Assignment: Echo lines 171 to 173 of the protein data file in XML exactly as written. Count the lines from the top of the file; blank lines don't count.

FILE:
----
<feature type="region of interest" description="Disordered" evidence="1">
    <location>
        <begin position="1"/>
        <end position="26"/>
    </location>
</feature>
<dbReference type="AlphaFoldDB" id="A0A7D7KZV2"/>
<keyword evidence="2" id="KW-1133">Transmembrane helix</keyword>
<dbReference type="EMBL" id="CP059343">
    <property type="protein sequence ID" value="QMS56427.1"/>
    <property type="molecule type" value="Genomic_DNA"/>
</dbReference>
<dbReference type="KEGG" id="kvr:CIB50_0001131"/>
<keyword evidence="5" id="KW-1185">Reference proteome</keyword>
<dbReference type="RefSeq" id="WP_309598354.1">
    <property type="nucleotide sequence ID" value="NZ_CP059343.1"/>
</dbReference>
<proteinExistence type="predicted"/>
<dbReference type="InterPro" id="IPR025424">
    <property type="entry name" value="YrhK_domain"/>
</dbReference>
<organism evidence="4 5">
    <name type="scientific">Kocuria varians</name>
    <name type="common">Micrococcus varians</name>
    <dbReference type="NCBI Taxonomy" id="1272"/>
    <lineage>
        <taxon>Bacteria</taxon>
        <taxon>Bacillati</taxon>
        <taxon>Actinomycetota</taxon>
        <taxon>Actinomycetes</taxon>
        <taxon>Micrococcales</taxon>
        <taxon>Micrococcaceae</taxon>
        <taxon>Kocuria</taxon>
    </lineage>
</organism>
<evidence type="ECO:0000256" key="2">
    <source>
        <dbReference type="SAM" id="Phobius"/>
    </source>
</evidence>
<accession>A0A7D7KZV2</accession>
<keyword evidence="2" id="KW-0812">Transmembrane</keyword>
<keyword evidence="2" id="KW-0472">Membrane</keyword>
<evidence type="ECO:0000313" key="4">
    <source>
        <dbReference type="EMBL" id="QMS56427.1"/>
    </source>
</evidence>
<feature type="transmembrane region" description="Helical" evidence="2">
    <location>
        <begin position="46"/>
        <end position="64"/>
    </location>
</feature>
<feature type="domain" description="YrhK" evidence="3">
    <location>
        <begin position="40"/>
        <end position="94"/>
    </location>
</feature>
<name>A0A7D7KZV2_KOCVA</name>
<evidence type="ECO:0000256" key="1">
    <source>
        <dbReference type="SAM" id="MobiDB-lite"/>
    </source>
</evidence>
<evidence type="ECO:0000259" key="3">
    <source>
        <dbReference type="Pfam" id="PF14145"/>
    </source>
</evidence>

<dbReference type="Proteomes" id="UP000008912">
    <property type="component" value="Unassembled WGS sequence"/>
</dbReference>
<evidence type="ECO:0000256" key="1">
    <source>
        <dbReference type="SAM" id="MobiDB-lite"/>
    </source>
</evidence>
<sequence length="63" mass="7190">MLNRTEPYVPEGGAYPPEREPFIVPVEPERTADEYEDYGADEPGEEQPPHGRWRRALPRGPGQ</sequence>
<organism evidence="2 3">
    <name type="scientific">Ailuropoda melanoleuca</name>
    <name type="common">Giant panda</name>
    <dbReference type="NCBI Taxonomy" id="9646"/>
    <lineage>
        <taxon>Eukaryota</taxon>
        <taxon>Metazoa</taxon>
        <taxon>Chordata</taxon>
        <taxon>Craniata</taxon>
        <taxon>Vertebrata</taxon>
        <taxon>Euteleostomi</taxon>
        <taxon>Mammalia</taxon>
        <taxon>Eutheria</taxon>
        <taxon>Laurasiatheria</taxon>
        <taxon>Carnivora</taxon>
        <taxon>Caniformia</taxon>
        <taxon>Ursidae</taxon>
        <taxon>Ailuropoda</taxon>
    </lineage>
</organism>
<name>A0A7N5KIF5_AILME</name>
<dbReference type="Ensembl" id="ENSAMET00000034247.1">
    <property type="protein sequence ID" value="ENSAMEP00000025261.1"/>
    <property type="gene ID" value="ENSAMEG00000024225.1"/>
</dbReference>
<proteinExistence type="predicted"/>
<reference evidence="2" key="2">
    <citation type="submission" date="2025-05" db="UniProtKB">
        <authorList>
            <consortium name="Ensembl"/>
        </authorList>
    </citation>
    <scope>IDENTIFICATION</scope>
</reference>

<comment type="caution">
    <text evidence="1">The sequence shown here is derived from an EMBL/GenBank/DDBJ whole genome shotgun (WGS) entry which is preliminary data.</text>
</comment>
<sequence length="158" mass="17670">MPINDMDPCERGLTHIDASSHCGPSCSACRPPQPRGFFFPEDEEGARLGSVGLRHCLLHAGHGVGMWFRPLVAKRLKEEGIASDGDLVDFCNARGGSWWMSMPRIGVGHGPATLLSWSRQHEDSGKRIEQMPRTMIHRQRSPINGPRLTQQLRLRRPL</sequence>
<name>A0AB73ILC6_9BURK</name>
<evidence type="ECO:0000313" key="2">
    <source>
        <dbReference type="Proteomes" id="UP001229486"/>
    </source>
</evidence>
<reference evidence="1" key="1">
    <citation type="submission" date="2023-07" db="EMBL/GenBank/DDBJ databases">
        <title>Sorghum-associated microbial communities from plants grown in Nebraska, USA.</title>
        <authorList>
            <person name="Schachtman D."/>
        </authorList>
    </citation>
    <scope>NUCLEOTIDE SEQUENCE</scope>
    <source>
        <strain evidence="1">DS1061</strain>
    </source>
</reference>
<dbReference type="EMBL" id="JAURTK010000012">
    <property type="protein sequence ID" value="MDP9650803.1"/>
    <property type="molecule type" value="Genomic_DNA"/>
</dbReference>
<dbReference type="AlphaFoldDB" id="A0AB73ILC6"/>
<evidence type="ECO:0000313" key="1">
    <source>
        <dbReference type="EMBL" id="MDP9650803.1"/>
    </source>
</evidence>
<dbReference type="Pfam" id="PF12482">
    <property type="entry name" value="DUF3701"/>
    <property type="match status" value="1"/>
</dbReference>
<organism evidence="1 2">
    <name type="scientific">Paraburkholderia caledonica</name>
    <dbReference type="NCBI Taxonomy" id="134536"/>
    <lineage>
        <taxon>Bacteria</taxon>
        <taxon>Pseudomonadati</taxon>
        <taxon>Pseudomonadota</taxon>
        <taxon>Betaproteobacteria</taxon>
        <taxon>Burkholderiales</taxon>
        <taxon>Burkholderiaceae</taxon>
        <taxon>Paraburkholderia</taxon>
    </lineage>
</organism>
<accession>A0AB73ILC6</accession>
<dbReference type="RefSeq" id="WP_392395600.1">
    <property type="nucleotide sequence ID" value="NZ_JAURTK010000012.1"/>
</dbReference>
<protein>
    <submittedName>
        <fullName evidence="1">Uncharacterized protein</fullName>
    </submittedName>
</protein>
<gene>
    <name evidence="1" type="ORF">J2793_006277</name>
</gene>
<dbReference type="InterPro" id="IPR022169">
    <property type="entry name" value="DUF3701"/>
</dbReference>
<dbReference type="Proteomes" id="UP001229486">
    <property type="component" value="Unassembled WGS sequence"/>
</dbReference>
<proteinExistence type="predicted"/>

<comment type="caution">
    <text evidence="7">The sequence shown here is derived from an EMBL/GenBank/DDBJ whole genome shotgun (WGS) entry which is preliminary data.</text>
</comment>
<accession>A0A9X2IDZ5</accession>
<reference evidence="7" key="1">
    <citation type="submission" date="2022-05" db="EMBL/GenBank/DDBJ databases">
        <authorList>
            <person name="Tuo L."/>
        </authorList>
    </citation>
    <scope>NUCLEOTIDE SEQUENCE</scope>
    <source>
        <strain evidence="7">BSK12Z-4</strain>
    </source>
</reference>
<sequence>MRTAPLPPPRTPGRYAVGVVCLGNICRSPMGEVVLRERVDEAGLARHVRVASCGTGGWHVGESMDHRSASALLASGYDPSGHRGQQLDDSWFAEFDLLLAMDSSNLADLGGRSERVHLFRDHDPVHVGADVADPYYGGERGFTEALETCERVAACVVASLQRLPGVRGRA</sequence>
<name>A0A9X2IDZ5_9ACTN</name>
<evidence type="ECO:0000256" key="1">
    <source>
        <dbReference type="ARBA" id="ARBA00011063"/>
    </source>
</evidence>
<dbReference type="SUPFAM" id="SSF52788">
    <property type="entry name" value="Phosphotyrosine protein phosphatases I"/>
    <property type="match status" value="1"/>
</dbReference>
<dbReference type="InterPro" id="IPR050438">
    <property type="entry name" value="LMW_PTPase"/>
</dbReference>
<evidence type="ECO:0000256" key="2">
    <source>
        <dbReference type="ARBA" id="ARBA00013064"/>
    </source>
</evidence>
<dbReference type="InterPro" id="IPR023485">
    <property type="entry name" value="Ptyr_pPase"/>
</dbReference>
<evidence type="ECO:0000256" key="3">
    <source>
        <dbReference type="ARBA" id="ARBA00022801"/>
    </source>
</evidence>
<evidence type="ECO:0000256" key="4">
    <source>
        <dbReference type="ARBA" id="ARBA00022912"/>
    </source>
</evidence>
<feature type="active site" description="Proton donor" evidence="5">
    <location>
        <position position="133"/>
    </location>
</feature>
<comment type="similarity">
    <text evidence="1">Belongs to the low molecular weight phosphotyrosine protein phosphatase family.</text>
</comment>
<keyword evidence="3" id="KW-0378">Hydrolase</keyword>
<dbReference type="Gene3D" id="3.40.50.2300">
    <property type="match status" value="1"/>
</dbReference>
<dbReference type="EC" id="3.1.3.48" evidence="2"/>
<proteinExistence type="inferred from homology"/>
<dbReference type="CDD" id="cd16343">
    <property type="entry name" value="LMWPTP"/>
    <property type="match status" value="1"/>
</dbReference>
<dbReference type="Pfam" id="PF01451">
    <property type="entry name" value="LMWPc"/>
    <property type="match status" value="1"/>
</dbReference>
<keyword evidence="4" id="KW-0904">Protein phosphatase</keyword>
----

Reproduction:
    </submittedName>
</protein>
<gene>